HK says avoid Bangkok, Asian nations urge caution

HK says avoid Bangkok, Asian nations urge caution

A Japanese tourist walks with his luggage away from the site of a blast at the Ratchaprasong intersection in Bangkok on Tuesday. (Bloomberg photo)
A Japanese tourist walks with his luggage away from the site of a blast at the Ratchaprasong intersection in Bangkok on Tuesday. (Bloomberg photo)

Hong Kong warned its residents on Tuesday to avoid travel to Bangkok while other governments in Asia advised citizens to be extra vigilant, after a bomb attack in the capital killed at least 20 people.

Chinese, Hong Kong, Singaporean, Indonesian and Malaysian citizens were among the 20 people confirmed killed when the explosion sent a fireball into the sky on Monday. Scores more were wounded.

Hong Kong published a red alert for Bangkok, the second-highest of the government's three-tier system.

"Residents intending to visit (Bangkok)... should adjust their travel plans and avoid non-essential travel, including leisure travel," a government spokesman said in a statement. "Those already there should pay attention to announcements by local authorities, attend to their personal safety and avoid areas affected by the explosion."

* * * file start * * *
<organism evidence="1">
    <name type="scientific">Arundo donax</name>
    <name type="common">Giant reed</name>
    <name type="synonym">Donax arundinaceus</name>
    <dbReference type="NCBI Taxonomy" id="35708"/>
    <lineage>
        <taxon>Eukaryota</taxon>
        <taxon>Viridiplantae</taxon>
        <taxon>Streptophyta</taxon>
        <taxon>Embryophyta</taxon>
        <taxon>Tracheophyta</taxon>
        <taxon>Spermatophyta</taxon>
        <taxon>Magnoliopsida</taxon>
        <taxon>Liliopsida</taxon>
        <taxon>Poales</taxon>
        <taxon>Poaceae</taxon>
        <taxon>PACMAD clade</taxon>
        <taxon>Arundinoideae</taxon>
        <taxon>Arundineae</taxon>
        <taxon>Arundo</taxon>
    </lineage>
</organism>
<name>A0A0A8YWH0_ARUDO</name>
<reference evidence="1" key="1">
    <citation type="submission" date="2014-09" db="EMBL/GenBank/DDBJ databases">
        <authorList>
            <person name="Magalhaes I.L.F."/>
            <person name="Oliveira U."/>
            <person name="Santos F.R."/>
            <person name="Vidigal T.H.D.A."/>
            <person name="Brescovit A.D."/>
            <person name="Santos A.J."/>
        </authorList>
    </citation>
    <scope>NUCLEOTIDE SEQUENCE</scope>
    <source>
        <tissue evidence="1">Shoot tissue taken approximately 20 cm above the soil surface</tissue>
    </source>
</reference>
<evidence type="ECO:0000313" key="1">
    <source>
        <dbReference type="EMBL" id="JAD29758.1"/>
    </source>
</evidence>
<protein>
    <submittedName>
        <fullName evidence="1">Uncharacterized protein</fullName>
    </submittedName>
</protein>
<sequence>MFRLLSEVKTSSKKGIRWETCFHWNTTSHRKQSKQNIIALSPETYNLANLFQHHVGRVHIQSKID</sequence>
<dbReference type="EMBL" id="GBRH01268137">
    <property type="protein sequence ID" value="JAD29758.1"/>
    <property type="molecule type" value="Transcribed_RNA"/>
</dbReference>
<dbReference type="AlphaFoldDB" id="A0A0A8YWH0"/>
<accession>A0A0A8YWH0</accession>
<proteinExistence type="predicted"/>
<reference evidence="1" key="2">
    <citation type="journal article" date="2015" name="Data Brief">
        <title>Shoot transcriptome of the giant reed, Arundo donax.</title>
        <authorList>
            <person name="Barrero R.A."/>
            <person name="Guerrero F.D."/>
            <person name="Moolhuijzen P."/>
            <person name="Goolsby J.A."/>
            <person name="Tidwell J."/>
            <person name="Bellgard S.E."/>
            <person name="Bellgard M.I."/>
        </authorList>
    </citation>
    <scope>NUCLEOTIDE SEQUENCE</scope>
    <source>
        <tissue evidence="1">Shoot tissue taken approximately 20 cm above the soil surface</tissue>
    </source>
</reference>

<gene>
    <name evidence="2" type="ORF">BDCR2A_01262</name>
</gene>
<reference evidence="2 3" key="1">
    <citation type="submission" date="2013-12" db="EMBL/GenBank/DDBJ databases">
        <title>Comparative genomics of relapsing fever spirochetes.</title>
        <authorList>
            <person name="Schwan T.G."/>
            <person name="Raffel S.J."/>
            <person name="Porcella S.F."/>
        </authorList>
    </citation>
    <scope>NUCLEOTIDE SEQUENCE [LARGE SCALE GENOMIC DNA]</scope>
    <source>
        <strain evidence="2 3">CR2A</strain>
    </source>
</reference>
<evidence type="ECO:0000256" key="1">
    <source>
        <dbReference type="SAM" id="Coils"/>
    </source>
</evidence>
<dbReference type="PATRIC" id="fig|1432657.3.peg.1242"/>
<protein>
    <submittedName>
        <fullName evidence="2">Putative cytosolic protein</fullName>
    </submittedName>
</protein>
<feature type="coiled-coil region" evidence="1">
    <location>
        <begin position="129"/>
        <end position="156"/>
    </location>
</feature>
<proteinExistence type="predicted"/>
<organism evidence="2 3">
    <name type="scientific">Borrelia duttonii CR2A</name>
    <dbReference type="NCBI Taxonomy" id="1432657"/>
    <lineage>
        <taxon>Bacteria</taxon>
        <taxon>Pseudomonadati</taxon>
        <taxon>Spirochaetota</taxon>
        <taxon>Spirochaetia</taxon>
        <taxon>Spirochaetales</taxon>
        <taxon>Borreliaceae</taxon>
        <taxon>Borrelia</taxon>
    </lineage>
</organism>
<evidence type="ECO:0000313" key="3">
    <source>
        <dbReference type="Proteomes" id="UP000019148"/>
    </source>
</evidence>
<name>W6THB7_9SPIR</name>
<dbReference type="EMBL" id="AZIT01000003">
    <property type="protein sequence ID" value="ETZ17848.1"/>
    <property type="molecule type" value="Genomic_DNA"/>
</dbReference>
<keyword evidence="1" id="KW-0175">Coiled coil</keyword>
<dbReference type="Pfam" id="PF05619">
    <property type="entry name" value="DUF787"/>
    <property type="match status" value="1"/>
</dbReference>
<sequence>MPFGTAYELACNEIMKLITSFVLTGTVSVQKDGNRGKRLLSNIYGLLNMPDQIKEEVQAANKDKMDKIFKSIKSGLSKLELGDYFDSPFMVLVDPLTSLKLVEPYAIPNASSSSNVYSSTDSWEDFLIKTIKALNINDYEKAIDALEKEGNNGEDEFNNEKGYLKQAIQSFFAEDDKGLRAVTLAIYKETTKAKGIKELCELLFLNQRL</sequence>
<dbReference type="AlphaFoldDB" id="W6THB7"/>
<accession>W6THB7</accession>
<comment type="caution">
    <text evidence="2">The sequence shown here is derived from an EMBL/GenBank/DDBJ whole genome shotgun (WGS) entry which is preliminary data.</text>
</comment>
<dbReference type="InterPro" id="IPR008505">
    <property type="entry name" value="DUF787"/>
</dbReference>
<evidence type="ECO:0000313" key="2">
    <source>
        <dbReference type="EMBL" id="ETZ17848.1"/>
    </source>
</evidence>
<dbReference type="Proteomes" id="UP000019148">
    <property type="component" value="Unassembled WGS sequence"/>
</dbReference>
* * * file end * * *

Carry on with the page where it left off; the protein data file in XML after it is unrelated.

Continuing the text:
Two Hong Kong residents were among those killed, according to police.

The China National Tourism Administration ordered its Singapore office, which is tasked with handling tourism matters in Southeast Asia, "to assist the injured in their medical treatment" and called on tour guides to remain alert and help Chinese tourists avert danger.

Australian officials advised their citizens to exercise a high degree of caution in Thailand but stopped short of changing the level of advice issued to travellers.

During a parliamentary address, Australian Prime Minister Tony Abbott urged his fellow citizens to not be intimidated by extremism.

"Australians should continue to go to Thailand because the object of the sorts of people who let off bombs in crowded cities is to scare us from being ourselves and we should never be intimidated by that," said Mr Abbott.

In Manila, the foreign ministry advised Filipinos in Bangkok "to remain calm and to observe necessary precautions to ensure their personal safety".

Singapore also urged its citizens in Bangkok "to take the necessary safety precautions".

Although no one has yet claimed responsibility for the attack, officials said the bomb was aimed at damaging the country's tourist industry and tarnishing the government's reputation.

The Tourism Authority of Thailand announced that officials had beefed up security at key locations across the Thai capital and noted that the Royal Thai Police requested "locals and tourists exercise caution when out and about in Bangkok".

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